Angela who so graciously hosted us for three nights in DC and who humored me with meeting up with literally all my friends in the area.
My sister and Caitlin Smith, former TLG Blogger, who met up with us at the zoo and then joined us for Mexican food and Margarita’s.
Everyday was a new moment of revelry for me as my friends became more than friends-of-a-friend. Haven and Tian exchanged numbers. Rebecca gave Caitlin advice when she mistakenly ate an entire jalapeno. David had Angela in stitches with his hilarious contributions to our card game. It was the perfect convergence of people I care about.
It all came to a head on our final day in America. We got a little bit of a late start but were nonetheless out the door by noonish to meet more new old friends. Having gathered Vijay from the metro and Katelynn from the side of the road, we all sat down with a pitcher of apparently bottomless Mimosas and had a delicious brunch together.
Whenever the waiter came around with top-offs for our drinks (Seriously, free refills on Mimosas??) I would down my glass to make room for more. It was a dangerously delicious strategy. As we sat there in the diminishing shade of a small tree, I looked around as Vijay, Katelynn, Tamuna, Angela, and, for a brief moment, Marcia laughed and chatted together, getting to know each other and sharing a great meal on a beautiful day.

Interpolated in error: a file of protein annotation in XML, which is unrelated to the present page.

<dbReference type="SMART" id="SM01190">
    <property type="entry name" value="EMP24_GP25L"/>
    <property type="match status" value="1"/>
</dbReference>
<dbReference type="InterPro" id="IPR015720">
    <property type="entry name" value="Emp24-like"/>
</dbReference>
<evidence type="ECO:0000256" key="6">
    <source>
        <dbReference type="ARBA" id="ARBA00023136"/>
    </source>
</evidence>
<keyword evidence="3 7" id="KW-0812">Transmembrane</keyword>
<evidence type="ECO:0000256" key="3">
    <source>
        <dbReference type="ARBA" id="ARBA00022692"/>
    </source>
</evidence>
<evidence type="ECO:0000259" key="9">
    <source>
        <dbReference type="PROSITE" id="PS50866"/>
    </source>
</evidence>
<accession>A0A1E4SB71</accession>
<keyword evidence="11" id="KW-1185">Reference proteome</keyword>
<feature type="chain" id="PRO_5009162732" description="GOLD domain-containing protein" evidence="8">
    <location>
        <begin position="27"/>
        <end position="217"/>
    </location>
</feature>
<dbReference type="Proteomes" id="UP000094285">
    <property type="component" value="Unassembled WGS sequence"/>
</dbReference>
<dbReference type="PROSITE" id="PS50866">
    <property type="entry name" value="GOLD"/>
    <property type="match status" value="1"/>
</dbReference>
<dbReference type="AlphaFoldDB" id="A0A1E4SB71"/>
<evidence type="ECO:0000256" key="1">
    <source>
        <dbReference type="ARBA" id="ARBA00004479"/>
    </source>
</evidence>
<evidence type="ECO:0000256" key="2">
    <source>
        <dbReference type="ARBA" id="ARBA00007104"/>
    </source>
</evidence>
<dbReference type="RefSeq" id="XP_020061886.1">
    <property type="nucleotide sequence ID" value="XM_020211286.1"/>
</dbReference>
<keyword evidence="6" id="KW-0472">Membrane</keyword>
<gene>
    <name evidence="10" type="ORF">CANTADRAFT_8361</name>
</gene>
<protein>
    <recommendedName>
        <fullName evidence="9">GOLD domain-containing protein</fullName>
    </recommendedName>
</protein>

It struck me that I have some of the greatest friends in the world. They’re all just objectively wonderful people and to see them together in one place warmed the cockles of my heart. It’s schmaltzy, but it’s definitely true. I proposed a toast and told everyone how much it meant to me that they all had come out to visit with me before I left for Georgia. I told them how much I loved spending time with them individually and as a group. I told them how lucky I was to have friends like them.
And that’s true of all of my friends. Whether you are here in Georgia, holding down the fort in the US, or living abroad, you’re all extremely near and dear to me and my biggest regret is that I can’t spend more time with all of you together. I have great friends and I am so excited at the chance to introduce them all to each other, piecemeal though it may have to be.
Luckily, just because I have come back to Georgia doesn’t mean my friend-sharing days are over! Far from it! In fact, just last night we celebrated in true Georgian fashion by bringing together a bunch of strangers and turning them into friends. With Tacos. And Sangria. This was the first time I met Kristen of the Peace Corps, and she brought some of her friends. It was another wonderful friendship-networking moment where disparate folks doing different things and knowing each other for different reasons all came together to have a good time. I really love my life.
Jenni Stobiecki has just arrived in Georgia. We worked together this summer and now she’s here to share in the adventure that is life in the Caucasus. I am lucky to have the chance to welcome her here and see Tbilisi through a fresh set of eyes again. I get to introduce Jenni to all of my friends here in Georgia and to one of my greatest friends–Georgia itself!